"Unless people repent and amend their lives, Russia will become a great power and spread its errors throughout the world" These words were said to three shepherd children in Portugal in 1917 by the Mother of God. She also promised a war (WW II) worse than this war (WW I)if Her Son's Will was not obeyed. All of Mr. Marlin's piece above, the fifty million abortions in the U.S. since Roe v. Wade, the enforcement of aberrosexual marriage in the world today, ALL reflect the beginning of a punishment which no one can imagine in its broadness and horror. For fifty years we have been living through the Third Secret of Fatima and it continues. Mr. Marlin's piece was a brilliant snapshot of one phase of the punishment
written by James, January 12, 2011
If you read Jerzy Kosinski's novel, "The Painted Bird," often cited as authentic Holocaust history, you'd think all Polish non-Jews were bad people at that time. "What is history but a fable agreed upon" -- Napoleon.
written by Aeneas, January 12, 2011
Wow, that was an eye opener. Because of this article, I think Im going to go buy the book. Its a sad fact today, that whenever the bloody history of the 20th century is taught, the Nazis take most of the blame, when the Soviets deserve equal blame as well. In fact, the U.S.S.R killed more people than even the Nazis did. What's worse, there really are people out there who think a lot of the devastation of that time period was played up by the West, and not how it really was. I know people who think like this. And hey, even the former prime minister of Russia, Vladimir Putin, said something to the effect of the old Soviet empire as "the evil empire" (Ronald Reagan said that) was a bit much, that the Soviets were not really that bad. REALLY???

(Also, I have to agree with what The Moz suggested Poland do.)

And lastly Jacob Ford makes some great points, especially towards the end of his post. I have to say that I have the same fears as he does, fears that, I think, are more future realities than just fears.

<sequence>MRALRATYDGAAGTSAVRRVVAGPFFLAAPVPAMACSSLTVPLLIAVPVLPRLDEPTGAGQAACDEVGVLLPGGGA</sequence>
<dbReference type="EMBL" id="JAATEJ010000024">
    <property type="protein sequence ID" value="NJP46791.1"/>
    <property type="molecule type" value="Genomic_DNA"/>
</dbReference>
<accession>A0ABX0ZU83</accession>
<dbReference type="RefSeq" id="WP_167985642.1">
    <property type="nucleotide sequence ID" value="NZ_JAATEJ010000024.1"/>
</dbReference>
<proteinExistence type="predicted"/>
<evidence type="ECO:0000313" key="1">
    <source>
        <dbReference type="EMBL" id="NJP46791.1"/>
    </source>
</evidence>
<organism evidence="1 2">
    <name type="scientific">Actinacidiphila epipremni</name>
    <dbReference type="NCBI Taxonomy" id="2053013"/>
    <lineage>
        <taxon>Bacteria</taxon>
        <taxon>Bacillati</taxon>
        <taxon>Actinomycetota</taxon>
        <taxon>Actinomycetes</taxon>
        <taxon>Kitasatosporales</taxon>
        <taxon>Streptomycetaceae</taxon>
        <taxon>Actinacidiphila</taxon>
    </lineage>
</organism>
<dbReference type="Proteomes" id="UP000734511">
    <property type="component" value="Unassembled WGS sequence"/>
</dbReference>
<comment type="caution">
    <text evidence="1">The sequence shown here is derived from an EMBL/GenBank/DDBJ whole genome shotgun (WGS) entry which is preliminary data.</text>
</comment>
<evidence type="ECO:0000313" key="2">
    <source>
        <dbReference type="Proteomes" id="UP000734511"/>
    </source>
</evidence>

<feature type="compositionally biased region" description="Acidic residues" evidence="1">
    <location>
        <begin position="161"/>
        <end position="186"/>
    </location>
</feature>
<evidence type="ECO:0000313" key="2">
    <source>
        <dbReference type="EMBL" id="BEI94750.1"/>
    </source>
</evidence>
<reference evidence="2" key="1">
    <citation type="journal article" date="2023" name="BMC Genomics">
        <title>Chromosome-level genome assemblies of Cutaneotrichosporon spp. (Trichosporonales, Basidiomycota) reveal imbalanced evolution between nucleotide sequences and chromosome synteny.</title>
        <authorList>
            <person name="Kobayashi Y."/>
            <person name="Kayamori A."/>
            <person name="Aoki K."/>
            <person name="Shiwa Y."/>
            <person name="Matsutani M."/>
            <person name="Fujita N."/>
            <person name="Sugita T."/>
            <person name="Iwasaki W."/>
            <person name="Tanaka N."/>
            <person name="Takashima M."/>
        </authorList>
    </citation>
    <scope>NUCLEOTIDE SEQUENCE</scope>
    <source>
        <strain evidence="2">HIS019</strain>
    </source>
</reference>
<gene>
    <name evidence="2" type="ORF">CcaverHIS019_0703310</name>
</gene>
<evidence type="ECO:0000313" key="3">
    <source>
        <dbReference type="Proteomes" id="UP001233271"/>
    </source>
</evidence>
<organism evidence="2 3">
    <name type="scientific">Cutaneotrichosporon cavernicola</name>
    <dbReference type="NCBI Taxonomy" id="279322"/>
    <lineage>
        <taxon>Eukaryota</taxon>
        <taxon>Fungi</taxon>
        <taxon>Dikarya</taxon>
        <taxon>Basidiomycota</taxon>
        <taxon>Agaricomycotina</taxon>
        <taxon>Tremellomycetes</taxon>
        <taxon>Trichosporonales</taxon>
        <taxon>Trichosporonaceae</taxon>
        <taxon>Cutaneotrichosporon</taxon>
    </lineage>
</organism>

written by Graham Combs, January 13, 2011
Has no one found it a bit creepy that cultural profiling and demographics and race are now the central obsessions of our schools and workplaces and professional colleges. Talk to an admissions officer or human resources manager or marketer. There's a point where "scientific marketing," "diversity," and "inclusion" become stereotyping (I hesistate to point to this week's media squalor). I joked recently with a fellow Catholic that I may well be the ultimate "minority" in the Church -- a "hillbilly Catholic." Both my parents grew up in the impoverished hills of eastern Kentucky. Either I should be given "special consideration" or obversely I don't really fit the profile and should be discouraged from consuming the Catholic product. Robert Royal's THE NEW MARTYRS is not as alien as some might think. Although in America we marginalize -- or elevate -- in a genteel nonviolent fashion: labeling, court decisions, executive orders, public service campaigns, and congressional acts.
written by Gary Fleming, January 14, 2011
My wife and I went on a tour of Poland last fall and we were impressed with the beauty of Poland and were introduced to its history. One bit of history new to me was the war Poland won against Lenin in 1920.
A short, but informative, read is Adam Zamoyski’s “Warsaw 1920: Lenin’s Failed Conquest of Europe".
written by Andrew, March 05, 2011
Stalin said to his PolitBureau that conquered Poland was their greatest asset...
during the war of 1920 young Jewish commissars burnt synagogues with Jewish villagers inside...
Soviets POW and slave-labourers in concentration camps were raped and executed on the spot following their "liberation".
NKVD tried to replace [sometimes successfully] Poles from Siberia with their agents nad install them as "residents" after wiping out the whole families.
GRU sent young officers into catholic seminaries aiming to exploit information gathered by them as priest even during confessions!